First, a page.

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Hattori writes about technology for Asahi Shimbun, the leading newspaper of Japan. That's how I met him the first time, when he came to the United States in late 1995.

We met in New York; I had dreadlocks and I talked more excitedly about the net. I remember the meeting - it was the first time I had ever had a whole Unagi (sea eel) steak, instead of petite unagi sushis. It seemed like quite a wild deal to me at the time.

He's a smart man with a wry sense of humour. He's got an old world air to him, a sort of patience and dapper smile that is very charming.


In April 2001, I met him at his newspaper, where he is now working as features editor. He gave me a tour of the plant; among the most modern newspapers on the planet. They committed to publishing in Kanji characters, so twenty years ago they developed a custom newspaper Kanji newspaper publishing system with IBM.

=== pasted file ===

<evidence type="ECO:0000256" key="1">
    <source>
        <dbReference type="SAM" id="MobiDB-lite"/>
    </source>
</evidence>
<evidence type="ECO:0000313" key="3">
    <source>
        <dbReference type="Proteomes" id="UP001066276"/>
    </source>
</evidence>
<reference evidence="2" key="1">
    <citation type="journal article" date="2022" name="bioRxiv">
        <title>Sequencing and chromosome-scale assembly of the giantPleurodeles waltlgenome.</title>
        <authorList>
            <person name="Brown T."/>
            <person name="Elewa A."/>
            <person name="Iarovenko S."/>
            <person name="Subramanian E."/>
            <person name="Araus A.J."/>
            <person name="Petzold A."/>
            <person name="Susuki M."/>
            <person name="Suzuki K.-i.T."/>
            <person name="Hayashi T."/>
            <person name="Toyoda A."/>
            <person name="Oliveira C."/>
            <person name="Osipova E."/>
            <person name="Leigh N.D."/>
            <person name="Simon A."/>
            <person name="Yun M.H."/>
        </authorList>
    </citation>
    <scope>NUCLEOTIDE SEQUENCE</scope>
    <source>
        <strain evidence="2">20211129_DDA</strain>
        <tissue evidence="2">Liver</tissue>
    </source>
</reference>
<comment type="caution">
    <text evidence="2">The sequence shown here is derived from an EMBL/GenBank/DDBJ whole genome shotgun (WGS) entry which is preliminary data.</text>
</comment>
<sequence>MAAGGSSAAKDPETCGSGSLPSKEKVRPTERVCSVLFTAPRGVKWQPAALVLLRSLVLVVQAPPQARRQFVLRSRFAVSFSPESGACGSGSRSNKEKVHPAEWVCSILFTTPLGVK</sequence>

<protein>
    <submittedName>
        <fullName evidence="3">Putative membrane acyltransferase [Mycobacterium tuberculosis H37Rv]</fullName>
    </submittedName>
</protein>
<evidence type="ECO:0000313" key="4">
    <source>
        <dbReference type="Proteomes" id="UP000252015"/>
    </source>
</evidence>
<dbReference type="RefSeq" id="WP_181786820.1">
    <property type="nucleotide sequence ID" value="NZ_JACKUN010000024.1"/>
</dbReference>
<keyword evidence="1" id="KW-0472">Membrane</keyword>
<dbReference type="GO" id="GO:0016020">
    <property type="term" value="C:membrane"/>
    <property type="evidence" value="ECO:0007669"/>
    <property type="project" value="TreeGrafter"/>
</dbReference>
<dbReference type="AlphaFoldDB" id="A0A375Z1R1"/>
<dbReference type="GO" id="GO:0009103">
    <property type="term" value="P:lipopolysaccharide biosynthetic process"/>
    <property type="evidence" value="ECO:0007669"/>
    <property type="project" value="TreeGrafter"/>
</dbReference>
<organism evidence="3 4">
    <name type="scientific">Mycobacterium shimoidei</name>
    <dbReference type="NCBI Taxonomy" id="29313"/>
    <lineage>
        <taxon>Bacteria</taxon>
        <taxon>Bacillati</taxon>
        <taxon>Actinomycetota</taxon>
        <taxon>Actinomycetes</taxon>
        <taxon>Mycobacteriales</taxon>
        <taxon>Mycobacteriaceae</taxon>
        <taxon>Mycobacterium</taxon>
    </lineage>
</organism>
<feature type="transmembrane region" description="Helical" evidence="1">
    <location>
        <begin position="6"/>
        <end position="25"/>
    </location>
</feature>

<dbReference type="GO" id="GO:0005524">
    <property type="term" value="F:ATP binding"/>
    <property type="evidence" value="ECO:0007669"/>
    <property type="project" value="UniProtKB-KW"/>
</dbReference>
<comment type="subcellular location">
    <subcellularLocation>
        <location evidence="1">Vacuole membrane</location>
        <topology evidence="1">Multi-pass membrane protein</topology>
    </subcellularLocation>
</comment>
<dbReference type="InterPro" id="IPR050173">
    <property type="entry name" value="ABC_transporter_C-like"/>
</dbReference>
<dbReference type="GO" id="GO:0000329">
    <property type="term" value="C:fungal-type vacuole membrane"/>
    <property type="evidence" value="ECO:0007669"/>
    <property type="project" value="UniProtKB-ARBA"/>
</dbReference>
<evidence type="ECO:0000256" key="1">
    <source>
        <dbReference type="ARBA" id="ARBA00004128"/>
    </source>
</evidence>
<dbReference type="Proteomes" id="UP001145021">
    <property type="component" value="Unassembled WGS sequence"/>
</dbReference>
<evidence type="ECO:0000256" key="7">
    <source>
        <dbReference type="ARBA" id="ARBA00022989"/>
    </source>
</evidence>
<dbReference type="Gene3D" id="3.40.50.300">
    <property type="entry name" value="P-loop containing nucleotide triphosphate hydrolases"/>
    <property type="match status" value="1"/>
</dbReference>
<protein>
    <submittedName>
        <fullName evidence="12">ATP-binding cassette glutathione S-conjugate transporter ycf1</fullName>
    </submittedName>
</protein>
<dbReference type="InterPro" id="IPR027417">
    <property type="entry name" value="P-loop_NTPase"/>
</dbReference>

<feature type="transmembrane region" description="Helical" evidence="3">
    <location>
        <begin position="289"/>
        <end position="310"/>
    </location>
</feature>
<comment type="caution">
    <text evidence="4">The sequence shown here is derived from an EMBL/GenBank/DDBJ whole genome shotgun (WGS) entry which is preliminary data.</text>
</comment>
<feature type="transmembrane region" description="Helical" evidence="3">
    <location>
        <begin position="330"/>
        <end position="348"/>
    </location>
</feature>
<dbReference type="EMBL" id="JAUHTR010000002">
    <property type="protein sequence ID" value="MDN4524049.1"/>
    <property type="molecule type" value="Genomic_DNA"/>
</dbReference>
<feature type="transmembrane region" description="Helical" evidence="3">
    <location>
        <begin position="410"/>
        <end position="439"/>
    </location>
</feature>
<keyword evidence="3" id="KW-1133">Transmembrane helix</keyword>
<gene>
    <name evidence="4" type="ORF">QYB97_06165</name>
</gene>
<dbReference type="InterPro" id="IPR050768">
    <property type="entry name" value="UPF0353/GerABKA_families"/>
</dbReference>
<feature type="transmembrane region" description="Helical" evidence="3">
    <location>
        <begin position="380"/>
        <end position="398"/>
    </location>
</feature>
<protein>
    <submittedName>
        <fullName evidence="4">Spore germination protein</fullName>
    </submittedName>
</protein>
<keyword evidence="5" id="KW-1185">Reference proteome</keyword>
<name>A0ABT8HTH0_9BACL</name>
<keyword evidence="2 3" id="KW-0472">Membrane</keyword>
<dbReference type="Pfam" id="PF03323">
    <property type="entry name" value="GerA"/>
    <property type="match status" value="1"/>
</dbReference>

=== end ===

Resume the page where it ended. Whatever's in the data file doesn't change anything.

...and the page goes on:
I had just come from Tsukiji sushi. We headed out into Ginza for some ramen.

Then we strolled a local garden, over two hundred years old. In twenty years of working two blocks away, he'd never been. It was expansive - the garden unfolded from little moments and small fields into broad pond scapes and vistas of bright yellow flowers. It was a beautiful place - about my only contact with a concerted organizing of plants. I was struck by the barren quality of their grassy areas; in America, most parks would pride themselves on long bladed verdant grasses; here the grass was kept much shorter, like a kind of brisk carpet. And no one seemed to walk on the grass here.

I asked him about the crazy winding streets of Japan, lamenting and somewhat celebrating the quirky layout of the city that makes it somewhat impenetrable. He pointed out that they city had been developed that way on purpose, to stymie attacks and invasion.

Folks | Japan | trip | life

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